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The Big Q: How should I approach a counter offer?

Posted on 18/12/2019
by Client Server

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In the first part of our special two-part Big Q, we were asked about the best way to resign a job. In part two, we look at what you should do when your current employer makes you a counter offer. 


When you accept a new position and resign from your current job, one of three things is likely to happen: 

  1. Your employer will say "Congratulations. See out your notice, good luck." 
  2. Or they'll say "Clean out your desk and leave this afternoon". 
  3. Or they'll hit you with this: "Hold off for another couple of days and let's talk this over." 

This is simply a stalling tactic to give the company time to try and persuade you to stay. After a couple of days, they will typically make you a counter offer. Perhaps they will offer a larger salary, more interesting projects, or  greater responsibility. 

Whatever they offer, the fact remains that you made the decision to look for a new role based on a number of reasons. If you take a counter offer, they won't go away, even after the euphoria of a few extra pounds per week wears off. 

10 things to consider before rejecting a counter offer: 

  1. What type of company do you work for if you have to resign before they offer you the type of work you want to do, or financially, pay you what you are worth?
  2. The same circumstances that now cause you to consider a change will repeat themselves in the future, even if you accept a counter offer.
  3. If your current employer really thinks you are worth this extra money, why were you not being paid it for the last X amount of time?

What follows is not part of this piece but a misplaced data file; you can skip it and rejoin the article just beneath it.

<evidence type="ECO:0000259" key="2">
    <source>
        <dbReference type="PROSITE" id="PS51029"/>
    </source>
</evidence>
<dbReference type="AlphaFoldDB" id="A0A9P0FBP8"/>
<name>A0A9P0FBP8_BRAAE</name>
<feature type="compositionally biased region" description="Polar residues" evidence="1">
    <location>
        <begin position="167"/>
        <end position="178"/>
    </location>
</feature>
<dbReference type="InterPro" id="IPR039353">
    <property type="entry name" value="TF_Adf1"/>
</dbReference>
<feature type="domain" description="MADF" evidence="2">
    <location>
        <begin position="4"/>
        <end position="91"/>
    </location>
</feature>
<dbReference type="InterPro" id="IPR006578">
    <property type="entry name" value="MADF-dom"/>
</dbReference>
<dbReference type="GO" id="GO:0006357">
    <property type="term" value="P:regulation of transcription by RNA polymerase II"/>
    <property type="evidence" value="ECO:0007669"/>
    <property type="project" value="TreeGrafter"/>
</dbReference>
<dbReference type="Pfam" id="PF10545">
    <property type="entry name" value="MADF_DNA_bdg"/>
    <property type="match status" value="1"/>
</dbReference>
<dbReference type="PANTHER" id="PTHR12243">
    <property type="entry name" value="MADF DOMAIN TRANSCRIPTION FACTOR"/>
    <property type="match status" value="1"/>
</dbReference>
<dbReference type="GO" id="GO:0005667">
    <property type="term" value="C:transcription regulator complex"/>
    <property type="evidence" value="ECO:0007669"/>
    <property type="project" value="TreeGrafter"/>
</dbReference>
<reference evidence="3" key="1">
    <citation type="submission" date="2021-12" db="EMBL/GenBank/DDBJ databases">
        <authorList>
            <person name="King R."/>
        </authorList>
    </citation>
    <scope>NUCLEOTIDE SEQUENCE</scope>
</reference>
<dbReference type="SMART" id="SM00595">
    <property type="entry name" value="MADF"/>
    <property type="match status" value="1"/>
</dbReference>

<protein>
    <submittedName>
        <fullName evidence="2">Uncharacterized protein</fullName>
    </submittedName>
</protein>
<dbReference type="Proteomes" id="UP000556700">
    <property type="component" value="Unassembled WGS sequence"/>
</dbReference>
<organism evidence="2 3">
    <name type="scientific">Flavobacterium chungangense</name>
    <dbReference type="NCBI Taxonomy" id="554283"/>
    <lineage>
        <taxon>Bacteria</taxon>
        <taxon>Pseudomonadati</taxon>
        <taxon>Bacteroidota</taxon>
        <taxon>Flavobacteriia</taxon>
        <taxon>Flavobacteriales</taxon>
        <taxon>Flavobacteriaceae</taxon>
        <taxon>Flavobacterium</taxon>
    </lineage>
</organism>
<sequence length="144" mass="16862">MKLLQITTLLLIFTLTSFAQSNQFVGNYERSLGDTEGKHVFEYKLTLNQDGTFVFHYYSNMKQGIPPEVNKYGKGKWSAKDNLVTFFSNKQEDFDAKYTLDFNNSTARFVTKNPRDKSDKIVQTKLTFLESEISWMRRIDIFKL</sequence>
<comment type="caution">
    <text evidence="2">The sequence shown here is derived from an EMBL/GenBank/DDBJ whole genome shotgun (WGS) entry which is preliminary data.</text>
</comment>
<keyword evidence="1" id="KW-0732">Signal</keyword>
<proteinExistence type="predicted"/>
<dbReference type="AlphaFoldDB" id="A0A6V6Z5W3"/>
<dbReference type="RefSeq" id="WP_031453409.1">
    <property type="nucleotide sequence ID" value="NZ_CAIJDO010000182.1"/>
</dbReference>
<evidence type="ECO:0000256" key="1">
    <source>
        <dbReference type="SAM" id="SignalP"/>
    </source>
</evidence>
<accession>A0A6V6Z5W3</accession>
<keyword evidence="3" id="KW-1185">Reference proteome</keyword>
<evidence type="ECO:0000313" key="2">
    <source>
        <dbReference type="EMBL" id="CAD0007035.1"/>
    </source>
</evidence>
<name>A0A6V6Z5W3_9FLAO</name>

4. Is the company going to backdate this sudden ‘pay rise’? Quite likely not. 
  5. Where is the money for the counteroffer coming from? Is it your next raise early?  All companies have wage and salary guidelines, which must be followed.
  6. Statistics show that if you accept a counteroffer, the probability of voluntarily leaving within six months or being let go within one year is extremely high (90%).
  7. Your company will immediately start looking for a new person at a cheaper price, particularly in the tech sector. 
  8. You have now made your employer aware that you are unhappy. From this point on, your loyalty will always be in question.
  9. When promotion time comes around, your employer will remember who was loyal and who wasn’t.
  10. When times get tough, your employer will begin the cutbacks with you. 

While counter offers may be attractive, they are wrought with complications. It may feel like your employer has come to their senses and offered you wht you're worth, but the fact remains they're doing this for their benefit, not yours.

Remember what sparked your job search - what spurred you to look for something new, something fresh, something invigorating. That can only come from taking on a new role. 

Photo: Freepik.com


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